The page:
Uber started to roll out a new in-app chat feature globally yesterday, which will allow riders to send text messages directly to their driver once they book a ride, and vice versa. The new feature replaces the somewhat clunky mechanism of SMS for text communication between rider and driver, helping to preserve privacy for both sides in all markets, and cutting down on potential confusion.
Now, when you book a ride, a chat option appears that lets you message your driver directly. It’ll show your driver’s name, vehicle type and plate number at the top of the messaging window, and you can see read/received receipts for messages sent. On the driver side, received messages will be read aloud to help minimize distraction, and drivers can acknowledge a message with one tap to send a ‘thumbs up’ emoji response. Drivers can also initiate chat, but the Uber driver app cautions directly in the messaging window that drivers should only do so when stopped and not actually driving.
The in-app messaging feature arose because the SMS method had a number of areas where it was lacking from a user experience perspective, according to Uber Product Manager Jeremy Lermitte. He explained in an interview that in some markets, there is cost sensitivity associated with using limited SMS plans for getting in touch (and in some cases, drivers don’t have voice plans on their devices at all for calls), and that’s just one among many reasons to bring messaging in-app.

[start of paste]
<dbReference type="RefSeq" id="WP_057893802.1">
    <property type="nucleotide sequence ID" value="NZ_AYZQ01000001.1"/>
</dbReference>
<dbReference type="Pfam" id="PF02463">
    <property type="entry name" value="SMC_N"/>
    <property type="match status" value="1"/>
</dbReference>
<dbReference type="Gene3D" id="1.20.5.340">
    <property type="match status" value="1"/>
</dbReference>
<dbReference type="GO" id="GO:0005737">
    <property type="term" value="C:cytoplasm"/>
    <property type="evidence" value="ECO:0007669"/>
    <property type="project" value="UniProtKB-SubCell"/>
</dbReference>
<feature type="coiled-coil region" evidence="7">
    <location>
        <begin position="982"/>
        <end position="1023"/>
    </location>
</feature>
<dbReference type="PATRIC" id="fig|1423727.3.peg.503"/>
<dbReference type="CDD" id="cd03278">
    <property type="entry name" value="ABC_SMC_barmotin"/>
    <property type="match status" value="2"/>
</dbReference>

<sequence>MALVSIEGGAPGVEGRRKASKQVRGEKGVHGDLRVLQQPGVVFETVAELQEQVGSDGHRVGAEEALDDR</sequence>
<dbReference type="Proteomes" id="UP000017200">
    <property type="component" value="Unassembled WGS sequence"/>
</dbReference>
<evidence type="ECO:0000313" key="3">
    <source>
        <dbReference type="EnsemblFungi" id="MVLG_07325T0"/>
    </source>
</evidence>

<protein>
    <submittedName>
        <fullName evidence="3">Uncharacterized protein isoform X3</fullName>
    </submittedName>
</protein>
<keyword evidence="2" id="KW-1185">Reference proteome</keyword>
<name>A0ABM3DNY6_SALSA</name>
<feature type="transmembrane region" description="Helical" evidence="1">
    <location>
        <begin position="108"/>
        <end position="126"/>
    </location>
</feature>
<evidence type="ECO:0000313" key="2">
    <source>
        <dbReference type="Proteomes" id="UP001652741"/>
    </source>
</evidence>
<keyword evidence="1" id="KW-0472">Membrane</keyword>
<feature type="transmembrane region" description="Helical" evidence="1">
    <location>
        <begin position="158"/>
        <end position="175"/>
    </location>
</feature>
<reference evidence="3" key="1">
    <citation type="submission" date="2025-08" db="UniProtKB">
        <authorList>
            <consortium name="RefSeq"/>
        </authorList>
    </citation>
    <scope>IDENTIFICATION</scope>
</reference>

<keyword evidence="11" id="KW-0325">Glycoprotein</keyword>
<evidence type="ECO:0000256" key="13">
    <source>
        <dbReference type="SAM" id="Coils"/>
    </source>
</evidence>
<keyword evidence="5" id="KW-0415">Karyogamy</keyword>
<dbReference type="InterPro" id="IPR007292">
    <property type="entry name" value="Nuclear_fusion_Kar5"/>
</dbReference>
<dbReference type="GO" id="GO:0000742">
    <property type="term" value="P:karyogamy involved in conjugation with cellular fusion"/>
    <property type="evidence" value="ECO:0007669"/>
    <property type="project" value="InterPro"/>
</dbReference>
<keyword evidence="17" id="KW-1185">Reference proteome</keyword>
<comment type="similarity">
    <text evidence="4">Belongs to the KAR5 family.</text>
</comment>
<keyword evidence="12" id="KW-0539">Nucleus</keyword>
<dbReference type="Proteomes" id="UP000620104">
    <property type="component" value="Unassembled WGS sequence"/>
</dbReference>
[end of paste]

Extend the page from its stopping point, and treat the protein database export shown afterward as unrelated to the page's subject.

“In many of our markets, SMS isn’t actually available for us, we don’t have the technology in place,” Lermitte said. “That’s especially true in some of our key markets like Brazil and India. And then in other emerging markets where we do offer SMS, we don’t have the technology in place to anonymize the personal contact info, so the rider and driver are actually sharing their personal contact information in some of those markets.”
Besides cost, availability and privacy, Lermitte says Uber also heard that people wanted more visibility into whether or not their messages were actually being received and read by either party. That’s something they could easily offer in-app, to add clarity to the flow of text communication and reassure both parties involved. “Riders and drivers wanted to understand the status of their message,” he said. “Did my driver read my message? Did the rider receive my message? Now we’re giving that delivered and read status which isn’t always available today with SMS technology.”
Built-in SMS also means that travellers won’t be left unable to communicate with their driver when they don’t have an international plan for roaming. Provided they can connect to a Wi-Fi hotspot, which is pretty much always the case at airports and other travel hubs, they’ll now be able to communicate with their driver.
• Uber’s app now enables driver and passenger messaging.